June 29th, 2008, 03:19 PM
So my roommate got a kitten, about 4 months old. In the past two weeks, she's developed an eye infection and suffers repetitive diarhea. She keeps pooping under my futon, against the wall. Rarely does she use the litterbox. Before she had these problems, she just wasn't very bright about how to use the box. She'd throw most of it on the ground (which I realized my roommate was putting too much litter) and poop in that. When she does make it in the box, she even more rarely covers it.
On top of all of this, she's ultra hyper. I try to hold her as much as possible to get her used to the idea, but she bites and scratches a lot. I'm not used to this, because my two cats were ultra easy to raise. They didn't give me too much hell. My boy cat gets along with the new female kitten. They play a lot and bathe each other. My girl is just tolerant.
The deal is, despite advising my roommate otherwise, she is rarely home to provide the much needed attention to the kitten. So I feel like someone has to take care of it. My roommate brought her to the vet, got eye drops and medicine for the diarrhea, but it doesn't seem to be getting better. I'm sure in about two or three more days, she'll need to back to the vet.
I guess my question is, how do I deal with this annoying little thing? She's destroying my furniture and anything she plays with, pooping everywhere, and isn't open to being cared for by humans, yet still appears very needy for some sort of attention.
June 29th, 2008, 03:27 PM
Has she been dewormed? What food is your roommate feeding her? That may account for the loose stools. Is her litter kept clean? Does she have her own box? Is it easy for her to get in and out of? Open or closed box (some kittens don't like the closed ones)? Where did your roommate get the kitten?
There are a million questions you can ask before you get to the bottom of why kitty isn't using box properly. Maybe mom never taught her.
Annoying kitten? I have never met an annoying kitten. One that isn't much into being held, yep. More than once. :rolleyes: But annoying? Can you trim her claws so the scratches aren't as bad? She can be taught with time and patience how to not bite. I'm glad to hear that your male cat has accepted her. She has someone to play with her. Sounds to me like she is being a normal kitty. :shrug:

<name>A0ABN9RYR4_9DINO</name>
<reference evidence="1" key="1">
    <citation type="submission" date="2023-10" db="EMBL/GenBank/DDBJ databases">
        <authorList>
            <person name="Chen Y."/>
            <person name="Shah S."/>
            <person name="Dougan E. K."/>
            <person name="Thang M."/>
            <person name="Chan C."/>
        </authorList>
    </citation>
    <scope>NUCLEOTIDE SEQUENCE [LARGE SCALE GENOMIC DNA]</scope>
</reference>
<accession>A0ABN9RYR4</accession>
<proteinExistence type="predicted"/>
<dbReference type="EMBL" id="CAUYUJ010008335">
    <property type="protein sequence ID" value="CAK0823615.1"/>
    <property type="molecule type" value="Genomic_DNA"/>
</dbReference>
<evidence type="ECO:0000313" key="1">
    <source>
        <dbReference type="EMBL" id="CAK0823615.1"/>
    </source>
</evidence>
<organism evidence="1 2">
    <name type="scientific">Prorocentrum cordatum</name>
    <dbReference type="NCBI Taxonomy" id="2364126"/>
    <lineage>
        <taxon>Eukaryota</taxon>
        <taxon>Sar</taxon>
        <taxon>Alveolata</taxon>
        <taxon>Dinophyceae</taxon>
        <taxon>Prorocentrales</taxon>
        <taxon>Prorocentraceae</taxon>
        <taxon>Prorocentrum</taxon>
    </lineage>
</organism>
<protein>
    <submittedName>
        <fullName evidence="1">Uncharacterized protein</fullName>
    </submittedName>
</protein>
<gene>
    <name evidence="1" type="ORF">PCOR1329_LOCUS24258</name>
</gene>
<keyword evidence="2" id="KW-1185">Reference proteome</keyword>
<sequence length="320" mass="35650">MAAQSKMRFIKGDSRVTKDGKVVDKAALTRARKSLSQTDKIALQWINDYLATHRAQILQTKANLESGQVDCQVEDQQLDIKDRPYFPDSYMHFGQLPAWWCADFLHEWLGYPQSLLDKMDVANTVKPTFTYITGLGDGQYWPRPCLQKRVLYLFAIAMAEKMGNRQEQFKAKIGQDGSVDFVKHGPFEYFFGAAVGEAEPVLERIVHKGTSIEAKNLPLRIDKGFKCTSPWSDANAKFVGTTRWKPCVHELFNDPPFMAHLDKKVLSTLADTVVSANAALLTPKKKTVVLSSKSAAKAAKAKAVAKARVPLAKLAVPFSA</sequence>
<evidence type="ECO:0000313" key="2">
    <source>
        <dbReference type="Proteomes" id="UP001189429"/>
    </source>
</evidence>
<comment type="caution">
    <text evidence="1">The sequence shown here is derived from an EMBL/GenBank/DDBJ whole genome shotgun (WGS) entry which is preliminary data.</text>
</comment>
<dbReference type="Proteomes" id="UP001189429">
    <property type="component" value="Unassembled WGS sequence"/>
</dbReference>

June 29th, 2008, 04:30 PM
No kitten is annoying,her pooping is hardly her fault,playing,scratching etc...is what kittens do,as I am sure you know.
I would take her back to the vet,more than likely has worms and her the food she gets,can certainly also contribute to her having runny poop.
If your room-mate does not take care of her and you think she's annoying,maybe she would be better off in another home.
It's a good thing your kitty likes her,maybe he can teach her a few things.
June 29th, 2008, 04:58 PM
If she has no parasites through a fecal test she may still have them (false negative) I would deworm the kitty anyway if this hasnt been done already.
If she has been dewormed and the vet finds no problems but she still has diarrhea this may very well be just a kitten thing she will outgrow. My kitten had horribly smelly, very loose poop from about 4 months (when we adopted him) to about 8/9 months. He just had an iffy digestive system as a baby.
If this is the case, things you can do to help:
Give her some plain low fat yoghurt (the probiotics may help her digestive system).
There is a product by purina available at the vets called FortiFlora: FortiFlora is a nutritional supplement that contains a probiotic, Enterococcus faecium SF68, for the dietary management of cats with diarrhea. This probiotic has been shown to be safe, stable, and effective in restoring normal intestinal health and balance.FortiFlora is recommended as a nutritional supplement to help with the following: Diarrhea associated with microflora imbalance Acute enteritis Diarrhea associated with stress, antibiotic therapy, and diet change Poor fecal quality in kittens To promote a strong immune system. - This really helped my cat right away
Try giving her 1/4-1/2 teaspoon of baby food squash with her food. The fibre helps firm up the poop.
Do not give her lots of treats or any table scraps, these will upset a sensitive digestive system. My cat would get horrible diarrhea whenever he got into something new as a kitten.
Possibly change her food? What are you feeding her now?
I dont think its her fault that she spilled litter on the floor since the box was overfilled? Also, kittens can be clumsy. As for her not using the box all the time, how many boxes do you have for 3 cats? My one cat will poop on the floor say if one of the boxes is not clean enough and the other is in use by my second cat :rolleyes:.